For the first time, and after many attempts, the Antitrust Division of the U.S. Department of Justice (“DOJ”) announced that it had successfully extradited a foreign national to stand trial in the U.S. to face criminal antitrust charges for price fixing, bid rigging, and market allocation. Prior attempts at extradition in antitrust cases have been unsuccessful, in part, because extradition generally requires dual criminality – meaning that the charged offense must be a crime under both countries’ laws. For example, in 2010, the British courts declined to allow the extradition of Ian Norris to the United States on charges of price fixing, on the ground that there was no similar statute in the United Kingdom at the time, although he ultimately was extradited for trial in Pennsylvania on charges of obstruction.

According to the DOJ, Germany extradited Romano Pisciotti on charges of conspiring to rig bids, fix prices, and allocate market shares to suppress and eliminate competition. Pisciotti, an Italian   national, is a former executive with Parker ITR Srl, a marine hose manufacturer headquartered in Italy. If convicted, he could face up to 10 years in prison (the maximum sentence under U.S. law) as well as a fine of up to $1 million (or more, depending upon the circumstances).

Although the DOJ notice does not describe the specific basis for the extradition, under German law persons convicted of bid rigging may be sentenced to up to five years in prison. Until now, the DOJ had not successfully litigated an antitrust extradition and has been forced to reach plea agreements with foreign executives, offering lower sentences and the right to travel to the U.S. in exchange for guilty pleas. In response, the DOJ has worked for many years to convince other countries to criminalize price fixing and bid rigging violations. Most extradition treaties require extradition of individuals to the U.S. if the resident country recognizes the alleged actions as an “offense committed in similar circumstances.” Currently, price fixing or bid rigging is subject to criminal prosecution in a number of countries, including Germany and many other EU countries.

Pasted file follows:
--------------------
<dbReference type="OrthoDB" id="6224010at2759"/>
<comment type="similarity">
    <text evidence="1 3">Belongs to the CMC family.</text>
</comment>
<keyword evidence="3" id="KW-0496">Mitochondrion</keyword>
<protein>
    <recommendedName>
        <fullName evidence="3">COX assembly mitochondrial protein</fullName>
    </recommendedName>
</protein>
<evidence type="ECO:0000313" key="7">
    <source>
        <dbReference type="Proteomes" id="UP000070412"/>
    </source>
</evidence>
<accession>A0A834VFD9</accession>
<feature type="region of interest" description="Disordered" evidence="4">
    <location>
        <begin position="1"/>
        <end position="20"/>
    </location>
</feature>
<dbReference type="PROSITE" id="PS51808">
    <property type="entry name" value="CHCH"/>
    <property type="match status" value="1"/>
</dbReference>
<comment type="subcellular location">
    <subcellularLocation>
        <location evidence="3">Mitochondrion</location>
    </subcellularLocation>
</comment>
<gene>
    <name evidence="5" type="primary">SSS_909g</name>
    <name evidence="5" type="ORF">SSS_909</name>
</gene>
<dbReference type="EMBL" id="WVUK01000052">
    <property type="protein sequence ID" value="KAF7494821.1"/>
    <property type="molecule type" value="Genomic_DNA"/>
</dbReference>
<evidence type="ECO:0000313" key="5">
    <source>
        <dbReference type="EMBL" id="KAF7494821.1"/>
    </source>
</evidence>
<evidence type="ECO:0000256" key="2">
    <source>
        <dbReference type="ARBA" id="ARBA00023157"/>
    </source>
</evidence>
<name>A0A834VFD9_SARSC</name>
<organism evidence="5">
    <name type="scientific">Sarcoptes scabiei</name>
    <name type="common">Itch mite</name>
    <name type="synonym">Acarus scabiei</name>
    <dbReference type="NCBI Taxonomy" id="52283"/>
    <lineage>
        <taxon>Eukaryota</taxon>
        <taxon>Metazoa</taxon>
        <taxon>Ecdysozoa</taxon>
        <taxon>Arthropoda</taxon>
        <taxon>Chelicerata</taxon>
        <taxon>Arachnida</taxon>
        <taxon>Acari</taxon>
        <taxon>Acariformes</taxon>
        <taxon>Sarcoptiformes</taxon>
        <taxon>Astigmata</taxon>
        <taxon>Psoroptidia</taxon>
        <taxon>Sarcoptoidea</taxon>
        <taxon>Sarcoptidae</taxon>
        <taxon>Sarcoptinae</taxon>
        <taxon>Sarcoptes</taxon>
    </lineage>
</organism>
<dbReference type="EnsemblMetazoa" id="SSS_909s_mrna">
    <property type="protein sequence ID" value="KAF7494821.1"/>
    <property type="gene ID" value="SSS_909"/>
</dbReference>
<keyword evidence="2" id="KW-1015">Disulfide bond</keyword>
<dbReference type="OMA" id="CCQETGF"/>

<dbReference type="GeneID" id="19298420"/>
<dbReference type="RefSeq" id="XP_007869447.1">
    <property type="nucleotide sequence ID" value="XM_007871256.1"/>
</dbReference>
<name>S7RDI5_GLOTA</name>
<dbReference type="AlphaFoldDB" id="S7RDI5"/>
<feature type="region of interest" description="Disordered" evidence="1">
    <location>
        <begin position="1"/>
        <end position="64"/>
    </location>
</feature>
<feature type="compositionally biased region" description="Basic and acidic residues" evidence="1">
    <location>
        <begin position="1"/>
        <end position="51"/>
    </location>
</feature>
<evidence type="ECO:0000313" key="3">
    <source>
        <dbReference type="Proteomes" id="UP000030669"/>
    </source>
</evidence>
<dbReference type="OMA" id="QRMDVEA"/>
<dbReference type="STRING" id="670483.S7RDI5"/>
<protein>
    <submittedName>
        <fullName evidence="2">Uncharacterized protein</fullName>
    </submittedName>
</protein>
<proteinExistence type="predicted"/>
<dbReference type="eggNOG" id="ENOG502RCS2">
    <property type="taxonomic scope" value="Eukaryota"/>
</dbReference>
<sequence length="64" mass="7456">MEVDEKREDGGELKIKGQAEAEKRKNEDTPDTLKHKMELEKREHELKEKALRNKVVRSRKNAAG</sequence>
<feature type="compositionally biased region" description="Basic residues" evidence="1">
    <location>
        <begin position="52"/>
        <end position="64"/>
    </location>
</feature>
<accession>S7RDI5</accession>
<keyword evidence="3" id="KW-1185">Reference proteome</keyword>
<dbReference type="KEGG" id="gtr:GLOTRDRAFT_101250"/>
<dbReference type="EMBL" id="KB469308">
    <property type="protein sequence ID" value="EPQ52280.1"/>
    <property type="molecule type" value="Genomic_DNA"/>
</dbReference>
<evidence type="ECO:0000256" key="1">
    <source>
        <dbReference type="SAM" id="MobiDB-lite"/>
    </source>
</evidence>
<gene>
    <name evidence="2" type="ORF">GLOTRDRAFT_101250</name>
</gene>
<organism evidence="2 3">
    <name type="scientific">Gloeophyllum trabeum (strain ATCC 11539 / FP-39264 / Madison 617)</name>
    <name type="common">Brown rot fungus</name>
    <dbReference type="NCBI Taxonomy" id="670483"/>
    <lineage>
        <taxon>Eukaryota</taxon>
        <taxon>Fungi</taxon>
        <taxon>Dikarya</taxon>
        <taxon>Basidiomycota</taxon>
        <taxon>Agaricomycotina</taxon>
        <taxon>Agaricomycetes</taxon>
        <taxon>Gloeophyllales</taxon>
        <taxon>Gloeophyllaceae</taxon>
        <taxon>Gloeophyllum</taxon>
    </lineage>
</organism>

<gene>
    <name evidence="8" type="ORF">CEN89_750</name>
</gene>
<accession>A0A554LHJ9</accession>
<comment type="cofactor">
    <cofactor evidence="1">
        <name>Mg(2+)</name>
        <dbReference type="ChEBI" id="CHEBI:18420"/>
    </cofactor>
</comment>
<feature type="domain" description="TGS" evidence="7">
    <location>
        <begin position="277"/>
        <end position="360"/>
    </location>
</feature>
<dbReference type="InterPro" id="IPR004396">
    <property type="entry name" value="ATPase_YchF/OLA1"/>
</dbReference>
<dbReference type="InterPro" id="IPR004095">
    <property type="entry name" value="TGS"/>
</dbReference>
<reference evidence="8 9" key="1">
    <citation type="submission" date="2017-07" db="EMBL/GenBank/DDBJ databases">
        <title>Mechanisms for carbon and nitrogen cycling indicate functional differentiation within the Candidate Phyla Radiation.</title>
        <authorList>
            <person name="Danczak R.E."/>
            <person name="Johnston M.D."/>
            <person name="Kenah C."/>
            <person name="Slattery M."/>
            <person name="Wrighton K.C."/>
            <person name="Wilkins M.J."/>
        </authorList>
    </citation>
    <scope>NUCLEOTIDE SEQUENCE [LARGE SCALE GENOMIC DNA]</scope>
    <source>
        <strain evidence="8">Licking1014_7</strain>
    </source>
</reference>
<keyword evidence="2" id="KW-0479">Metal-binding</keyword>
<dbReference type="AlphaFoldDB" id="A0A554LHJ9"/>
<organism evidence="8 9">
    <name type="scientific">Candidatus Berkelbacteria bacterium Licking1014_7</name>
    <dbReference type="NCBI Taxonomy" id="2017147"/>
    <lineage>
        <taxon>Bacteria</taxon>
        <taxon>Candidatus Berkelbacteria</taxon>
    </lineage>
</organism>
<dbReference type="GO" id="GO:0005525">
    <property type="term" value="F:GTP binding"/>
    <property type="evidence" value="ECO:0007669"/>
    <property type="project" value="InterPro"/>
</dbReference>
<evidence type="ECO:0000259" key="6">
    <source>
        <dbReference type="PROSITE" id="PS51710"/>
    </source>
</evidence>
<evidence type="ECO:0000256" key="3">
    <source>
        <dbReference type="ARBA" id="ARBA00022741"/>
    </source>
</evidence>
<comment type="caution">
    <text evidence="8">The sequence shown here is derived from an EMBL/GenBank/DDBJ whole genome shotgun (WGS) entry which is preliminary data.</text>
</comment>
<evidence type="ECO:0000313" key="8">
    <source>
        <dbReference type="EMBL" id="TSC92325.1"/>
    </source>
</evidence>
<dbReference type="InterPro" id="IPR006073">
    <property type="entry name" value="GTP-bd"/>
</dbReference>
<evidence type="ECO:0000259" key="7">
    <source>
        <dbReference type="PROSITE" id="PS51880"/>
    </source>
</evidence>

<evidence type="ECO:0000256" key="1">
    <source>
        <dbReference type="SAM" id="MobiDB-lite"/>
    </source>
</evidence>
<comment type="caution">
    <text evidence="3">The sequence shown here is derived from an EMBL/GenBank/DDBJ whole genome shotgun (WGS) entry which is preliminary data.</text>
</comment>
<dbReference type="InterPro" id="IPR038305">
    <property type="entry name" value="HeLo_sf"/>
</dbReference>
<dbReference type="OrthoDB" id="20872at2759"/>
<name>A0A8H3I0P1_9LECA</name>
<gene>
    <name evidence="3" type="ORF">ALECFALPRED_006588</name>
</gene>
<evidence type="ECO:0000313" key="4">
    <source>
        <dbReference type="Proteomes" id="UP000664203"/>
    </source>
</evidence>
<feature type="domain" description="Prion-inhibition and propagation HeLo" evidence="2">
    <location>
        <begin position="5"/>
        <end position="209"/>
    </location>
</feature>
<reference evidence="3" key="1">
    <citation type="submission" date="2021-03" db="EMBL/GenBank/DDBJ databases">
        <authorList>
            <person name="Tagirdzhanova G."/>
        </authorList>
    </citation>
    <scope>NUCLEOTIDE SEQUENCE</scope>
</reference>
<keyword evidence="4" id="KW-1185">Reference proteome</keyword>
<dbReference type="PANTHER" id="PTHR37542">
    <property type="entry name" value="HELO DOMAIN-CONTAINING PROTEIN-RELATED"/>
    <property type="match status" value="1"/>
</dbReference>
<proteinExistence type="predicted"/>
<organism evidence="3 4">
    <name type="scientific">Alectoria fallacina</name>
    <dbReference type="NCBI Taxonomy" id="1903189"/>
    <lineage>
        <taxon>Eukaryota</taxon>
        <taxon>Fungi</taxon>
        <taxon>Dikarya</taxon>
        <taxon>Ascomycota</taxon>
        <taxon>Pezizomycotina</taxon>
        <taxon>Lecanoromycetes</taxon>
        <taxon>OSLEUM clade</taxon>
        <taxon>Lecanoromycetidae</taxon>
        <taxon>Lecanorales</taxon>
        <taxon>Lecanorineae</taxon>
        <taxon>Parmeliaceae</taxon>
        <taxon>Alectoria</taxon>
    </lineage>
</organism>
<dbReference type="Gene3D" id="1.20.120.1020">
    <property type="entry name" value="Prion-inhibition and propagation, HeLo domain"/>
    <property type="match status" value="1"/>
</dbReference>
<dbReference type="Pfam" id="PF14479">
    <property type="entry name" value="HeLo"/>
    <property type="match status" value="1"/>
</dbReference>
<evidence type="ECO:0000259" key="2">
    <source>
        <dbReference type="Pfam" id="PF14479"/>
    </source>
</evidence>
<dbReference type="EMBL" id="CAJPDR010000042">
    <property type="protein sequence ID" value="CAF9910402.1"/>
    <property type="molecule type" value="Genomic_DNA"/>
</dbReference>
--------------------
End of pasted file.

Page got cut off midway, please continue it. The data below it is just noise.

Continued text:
It should be noted that in this case Germany extradited an Italian citizen, not one of its own citizens. Country specific legal limitations on extradition generally, as well as political realities, reflect a likelihood that it could be more difficult for the DOJ to successfully persuade a country to extradite its own citizens for antitrust violations, even where the conduct alleged by the U.S. to be criminal is also prosecuted in that country. A decision by a government to extradite to the U.S. one of its own citizens

will continue to be decided on a case-by-case basis and is far from automatic. The German government’s willingness to extradite the citizen of another country, however, should force those foreign nationals who may be under the DOJ’s microscope to carefully consider where they live and travel.

In any event, the lessons of this successful extradition are clear:

  • The U.S. Department of Justice will continue to try to prosecute non-U.S. companies and their executives on criminal antitrust charges.
  • The more countries that pass laws criminalizing antitrust violations, the more likely it will be that the business executives in those countries will find themselves subject to potential extradition and criminal prosecution in the U.S. under its antitrust laws.